So, why vote for this title for GOTY 1997 instead of the others on this list? *cough Final Fantasy VII cough*

The answer: SotN is the grandaddy of all those games I mentioned at the start of this argument. Like FF VII, SotN was an innovation of its genre, spawning multiple copycats and homages long after its release. It was given its own defining subgenre.The 2-d retro graphics fit well with the current visual landscape, unlike the blocky 3-d textures of games releases in the same time period. It looks and feels timeless to play, despite the cringey voice work. Finally and most importantly, it’s just a bloody good game to play.

+ Platforming and combat elements are great.
+ Lots of variety in terms of maps, secrets, items and enemies to encounter.
+ Enemies are well designed.
+ Exploration opportunities are plentiful.
+ Story is quite good.
+ The very first Metroidvania game.

– No clear direction on where to go at times.
– Atrocious (but meme-friendly) voice acting.
– The weapon balance is terrible: the right combinations of weapons can make this game extremely cheesy and a breeze to complete.
– Super jump can be difficult to perform (this was addressed in later installments of the series).
-Lots of backtracking involved at times.

coffeemage -The Hyperactive Coffee Mage




In 1993, Nintendo gave us Star Fox and it was good. In 1997, they gave us one of the best sequels ever in Star Fox 64. Essentially a remake of the original classic it expanded the game’s universe to many more planets and play styles. The inclusion of alternate vehicles and arena style missions gave the game a good amount of variety without taking anything away from the great arcade gameplay. And with its non linear format there are many different ways to play through the game and experience the story. Also this was the first game that I am aware of to have utilized rumble in games. Back in the day that was absolutely mind blowing to “feel” the action.

It is a testament to its quality that Nintendo has yet to really get it truly right again with Star Fox. They need to find a way to bring the arcade style, fast-paced style without overloading it with gimmicky stuff. I’m sure Nintendo can do it. Star Fox Team deserves it.

+ Fast paced gameplay.
+ Non-linear level progression.
+ Fun voice acting
+ Intro of rumble

– Some cringe voice acting though this does provide for some classic memes.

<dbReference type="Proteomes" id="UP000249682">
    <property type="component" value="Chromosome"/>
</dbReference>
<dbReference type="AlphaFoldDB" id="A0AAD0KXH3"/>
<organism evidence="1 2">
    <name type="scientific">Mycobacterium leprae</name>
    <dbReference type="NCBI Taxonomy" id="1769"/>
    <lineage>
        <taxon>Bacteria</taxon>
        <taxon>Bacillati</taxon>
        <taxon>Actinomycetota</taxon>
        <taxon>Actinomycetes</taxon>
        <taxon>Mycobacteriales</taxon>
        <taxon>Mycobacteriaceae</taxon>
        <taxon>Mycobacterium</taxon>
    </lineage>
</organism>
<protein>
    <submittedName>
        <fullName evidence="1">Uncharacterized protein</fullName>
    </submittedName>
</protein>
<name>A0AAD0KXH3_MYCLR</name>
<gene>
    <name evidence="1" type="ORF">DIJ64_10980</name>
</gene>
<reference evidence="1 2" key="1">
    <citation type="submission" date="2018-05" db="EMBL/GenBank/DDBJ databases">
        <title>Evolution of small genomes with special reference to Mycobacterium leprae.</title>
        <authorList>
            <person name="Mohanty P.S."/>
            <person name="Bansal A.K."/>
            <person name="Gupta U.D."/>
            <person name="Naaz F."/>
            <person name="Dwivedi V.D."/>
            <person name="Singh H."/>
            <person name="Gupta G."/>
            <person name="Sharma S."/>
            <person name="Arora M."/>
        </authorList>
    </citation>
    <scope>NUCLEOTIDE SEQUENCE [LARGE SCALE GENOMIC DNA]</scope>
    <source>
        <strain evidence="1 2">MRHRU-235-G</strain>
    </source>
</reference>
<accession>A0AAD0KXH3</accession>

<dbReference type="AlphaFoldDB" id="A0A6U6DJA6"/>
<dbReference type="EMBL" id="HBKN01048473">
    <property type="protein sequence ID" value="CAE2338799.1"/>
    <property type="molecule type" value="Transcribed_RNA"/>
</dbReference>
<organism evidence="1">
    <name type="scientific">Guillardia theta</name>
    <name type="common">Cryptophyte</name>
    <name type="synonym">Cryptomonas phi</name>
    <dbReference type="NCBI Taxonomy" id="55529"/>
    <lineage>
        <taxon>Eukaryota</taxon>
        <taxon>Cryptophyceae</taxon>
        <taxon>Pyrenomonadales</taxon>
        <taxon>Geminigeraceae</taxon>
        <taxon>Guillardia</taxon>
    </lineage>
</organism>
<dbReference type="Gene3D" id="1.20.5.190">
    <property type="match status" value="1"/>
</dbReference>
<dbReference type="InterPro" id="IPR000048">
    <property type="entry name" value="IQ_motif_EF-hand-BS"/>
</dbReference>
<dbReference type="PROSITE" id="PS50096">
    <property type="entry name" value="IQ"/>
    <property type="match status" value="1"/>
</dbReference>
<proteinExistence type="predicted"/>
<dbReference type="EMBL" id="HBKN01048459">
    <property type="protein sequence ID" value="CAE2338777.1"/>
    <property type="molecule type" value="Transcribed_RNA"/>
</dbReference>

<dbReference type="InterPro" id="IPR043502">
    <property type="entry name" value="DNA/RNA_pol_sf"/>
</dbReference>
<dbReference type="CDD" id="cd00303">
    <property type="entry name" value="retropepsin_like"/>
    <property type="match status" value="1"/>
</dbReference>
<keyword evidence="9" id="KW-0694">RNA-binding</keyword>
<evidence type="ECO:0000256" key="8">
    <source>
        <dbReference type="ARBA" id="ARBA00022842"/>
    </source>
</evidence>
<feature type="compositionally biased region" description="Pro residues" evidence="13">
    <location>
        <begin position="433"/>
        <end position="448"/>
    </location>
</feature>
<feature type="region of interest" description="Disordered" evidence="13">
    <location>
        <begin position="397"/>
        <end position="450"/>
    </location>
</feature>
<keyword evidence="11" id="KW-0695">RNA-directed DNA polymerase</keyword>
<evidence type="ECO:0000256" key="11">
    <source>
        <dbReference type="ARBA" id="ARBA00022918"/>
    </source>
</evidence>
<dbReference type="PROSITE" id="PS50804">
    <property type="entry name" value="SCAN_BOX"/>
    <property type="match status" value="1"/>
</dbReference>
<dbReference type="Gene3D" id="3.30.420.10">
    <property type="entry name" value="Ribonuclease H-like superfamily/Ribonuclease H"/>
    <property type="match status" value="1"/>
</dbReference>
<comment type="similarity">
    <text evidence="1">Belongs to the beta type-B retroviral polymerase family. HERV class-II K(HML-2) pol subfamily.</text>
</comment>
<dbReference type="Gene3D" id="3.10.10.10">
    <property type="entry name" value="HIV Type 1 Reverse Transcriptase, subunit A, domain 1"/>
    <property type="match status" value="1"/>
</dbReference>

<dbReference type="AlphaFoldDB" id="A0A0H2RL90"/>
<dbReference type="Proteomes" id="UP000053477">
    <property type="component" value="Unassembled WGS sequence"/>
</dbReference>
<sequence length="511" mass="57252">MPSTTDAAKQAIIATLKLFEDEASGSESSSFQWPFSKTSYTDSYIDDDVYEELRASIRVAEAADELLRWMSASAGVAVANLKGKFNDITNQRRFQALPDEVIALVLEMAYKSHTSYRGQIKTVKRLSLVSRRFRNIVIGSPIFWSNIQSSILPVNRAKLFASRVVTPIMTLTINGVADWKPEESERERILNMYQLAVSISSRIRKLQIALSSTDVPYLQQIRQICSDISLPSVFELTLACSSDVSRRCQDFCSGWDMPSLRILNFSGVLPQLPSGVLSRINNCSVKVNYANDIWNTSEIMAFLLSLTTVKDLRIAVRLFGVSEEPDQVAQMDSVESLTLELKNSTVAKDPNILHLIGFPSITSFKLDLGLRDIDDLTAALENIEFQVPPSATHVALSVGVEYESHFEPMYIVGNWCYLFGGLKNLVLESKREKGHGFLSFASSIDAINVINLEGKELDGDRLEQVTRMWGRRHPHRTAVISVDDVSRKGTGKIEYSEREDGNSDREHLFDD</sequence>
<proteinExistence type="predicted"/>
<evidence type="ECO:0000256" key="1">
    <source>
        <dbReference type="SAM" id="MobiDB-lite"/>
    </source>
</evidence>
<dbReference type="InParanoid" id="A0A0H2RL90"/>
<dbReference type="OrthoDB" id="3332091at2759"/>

– Nintendo has not really been able to match it since

newageretromage -The New Age Retro Mage




One cannot deny the sheer density of high-caliber games that graced store shelves in 1997; Final Fantasy VII, Fallout, Goldeneye 007, Age of Empires, Grand Theft Auto, X-Wing vs. Tie Fighter, and more jostled one another for customers hard-earned cash. Landmark games that had stood the test of time and stand as classics amongst multiple generations of gamers. But there can only be one game that can stand as the Game of the Year for 1997: Harvest Moon.

While many of the aforementioned games were influential in their own respective genres (FF VII for RPG’s, AoE for RTS’s, etc.) they are all simply variations on a theme. Most of these gaming genres had been around, by that point, for many years, and were experiencing the benefits of polygonal representation and laser-disc technology. However, Harvest Moon, a classic in its own right on par with the greats of 1997, also has the distinction of creating its own gaming genre. Harvest Moon blended elements of simulation, slice of life, role-playing, and exploration into an entirely new gaming experience.

Harvest Moon saw players building up a farm, building up themselves, building relationships, and, ultimately, building a family. You decisions in-game have an impact on the town and its citizenry, in a very, very simplistic form of an alignment system. It is no surprise that dozens of games exist in the series, with dozens more attempting to capture Harvest Moon’s magic. Harvest Moon is not only a landmark game from 1997, but is one of the more influential video games of all time. It showed us the potential of the simulator genre outside of edutainment and Will Wright’s creations. It showed us that blending multiple genres could bear the fruits of success.

Harvest Moon has helped cultivate the very landscape of gaming. That is why it is the Game of the Year for 1997.

 -The Arcade Mage




One of my favorite Final Fantasy games of all time came out in 1997. Nope, not Final Fantasy VII (though that one is pretty great), we are talking about the strategy RPG brilliance of Final Fantasy Tactics. Though it didn’t quite bring Final Fantasy to the masses in the way the seventh iteration in the franchise did, this new genre take on the series did some stellar things that Square-Enix has yet to get quite right again.

First off in a series of games that for the most part focuses on narrative Final Fantasy Tactics had a story that was brilliantly told, exceptionally deep, and rich in both world lore as well as well-defined characters. Before this game the stories we had been told were mostly of the epic world-saving variety and had a tendency to be a little ham-fisted in their deliveries at times, but the narrative of FFT was as nuanced in its telling as a novel without having much more than a fantastic opening CG scene.

The job system in this outing of Final Fantasy is surely my favorite one, both before and since the game’s release, and allowed an unprecedented level of customization for the game. You could learn job abilities from a wide swath of classes available to you and mix and match those benefits to create a God-like avatar of death. For instance, you could change to the Ninja class until you learned the dual wielding ability, then swap over to Knight class and wield two Knight Swords—weapons that were among some of the most powerful in the game. This is just the smallest example of what was possible within the system and something that insured that I would play this game more times than any other in all the franchise.